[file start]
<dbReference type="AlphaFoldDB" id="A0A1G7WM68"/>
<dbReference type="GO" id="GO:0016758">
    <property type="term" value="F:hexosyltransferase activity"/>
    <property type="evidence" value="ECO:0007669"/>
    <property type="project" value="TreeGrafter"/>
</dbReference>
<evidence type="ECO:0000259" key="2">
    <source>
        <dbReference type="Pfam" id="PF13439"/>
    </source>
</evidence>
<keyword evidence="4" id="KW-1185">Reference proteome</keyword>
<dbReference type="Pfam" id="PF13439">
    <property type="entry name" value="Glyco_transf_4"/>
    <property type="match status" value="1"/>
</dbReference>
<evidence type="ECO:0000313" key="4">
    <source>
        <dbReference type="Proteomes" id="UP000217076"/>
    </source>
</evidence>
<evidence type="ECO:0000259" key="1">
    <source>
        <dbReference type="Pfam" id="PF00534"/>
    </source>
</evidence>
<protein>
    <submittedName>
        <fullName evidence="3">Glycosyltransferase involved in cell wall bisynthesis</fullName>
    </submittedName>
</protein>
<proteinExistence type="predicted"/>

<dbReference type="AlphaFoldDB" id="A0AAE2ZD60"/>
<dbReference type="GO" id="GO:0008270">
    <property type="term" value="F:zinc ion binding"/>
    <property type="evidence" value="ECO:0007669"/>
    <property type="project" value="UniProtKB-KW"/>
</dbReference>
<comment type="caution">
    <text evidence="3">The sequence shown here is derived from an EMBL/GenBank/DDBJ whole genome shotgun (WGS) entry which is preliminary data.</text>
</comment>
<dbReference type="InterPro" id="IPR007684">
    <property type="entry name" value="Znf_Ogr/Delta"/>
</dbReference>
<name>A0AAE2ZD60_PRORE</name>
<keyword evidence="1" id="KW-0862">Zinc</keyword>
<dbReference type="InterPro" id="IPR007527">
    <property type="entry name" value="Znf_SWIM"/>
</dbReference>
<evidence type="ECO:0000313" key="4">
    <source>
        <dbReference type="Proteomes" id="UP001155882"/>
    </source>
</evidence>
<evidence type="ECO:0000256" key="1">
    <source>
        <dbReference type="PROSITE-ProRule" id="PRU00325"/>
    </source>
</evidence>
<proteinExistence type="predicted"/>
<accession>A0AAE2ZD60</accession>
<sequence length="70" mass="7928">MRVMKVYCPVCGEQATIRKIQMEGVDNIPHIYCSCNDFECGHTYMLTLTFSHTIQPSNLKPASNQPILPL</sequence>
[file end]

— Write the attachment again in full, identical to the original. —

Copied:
<dbReference type="AlphaFoldDB" id="A0A1G7WM68"/>
<dbReference type="GO" id="GO:0016758">
    <property type="term" value="F:hexosyltransferase activity"/>
    <property type="evidence" value="ECO:0007669"/>
    <property type="project" value="TreeGrafter"/>
</dbReference>
<evidence type="ECO:0000259" key="2">
    <source>
        <dbReference type="Pfam" id="PF13439"/>
    </source>
</evidence>
<keyword evidence="4" id="KW-1185">Reference proteome</keyword>
<dbReference type="Pfam" id="PF13439">
    <property type="entry name" value="Glyco_transf_4"/>
    <property type="match status" value="1"/>
</dbReference>
<evidence type="ECO:0000313" key="4">
    <source>
        <dbReference type="Proteomes" id="UP000217076"/>
    </source>
</evidence>
<evidence type="ECO:0000259" key="1">
    <source>
        <dbReference type="Pfam" id="PF00534"/>
    </source>
</evidence>
<protein>
    <submittedName>
        <fullName evidence="3">Glycosyltransferase involved in cell wall bisynthesis</fullName>
    </submittedName>
</protein>
<proteinExistence type="predicted"/>

<dbReference type="AlphaFoldDB" id="A0AAE2ZD60"/>
<dbReference type="GO" id="GO:0008270">
    <property type="term" value="F:zinc ion binding"/>
    <property type="evidence" value="ECO:0007669"/>
    <property type="project" value="UniProtKB-KW"/>
</dbReference>
<comment type="caution">
    <text evidence="3">The sequence shown here is derived from an EMBL/GenBank/DDBJ whole genome shotgun (WGS) entry which is preliminary data.</text>
</comment>
<dbReference type="InterPro" id="IPR007684">
    <property type="entry name" value="Znf_Ogr/Delta"/>
</dbReference>
<name>A0AAE2ZD60_PRORE</name>
<keyword evidence="1" id="KW-0862">Zinc</keyword>
<dbReference type="InterPro" id="IPR007527">
    <property type="entry name" value="Znf_SWIM"/>
</dbReference>
<evidence type="ECO:0000313" key="4">
    <source>
        <dbReference type="Proteomes" id="UP001155882"/>
    </source>
</evidence>
<evidence type="ECO:0000256" key="1">
    <source>
        <dbReference type="PROSITE-ProRule" id="PRU00325"/>
    </source>
</evidence>
<proteinExistence type="predicted"/>
<accession>A0AAE2ZD60</accession>
<sequence length="70" mass="7928">MRVMKVYCPVCGEQATIRKIQMEGVDNIPHIYCSCNDFECGHTYMLTLTFSHTIQPSNLKPASNQPILPL</sequence>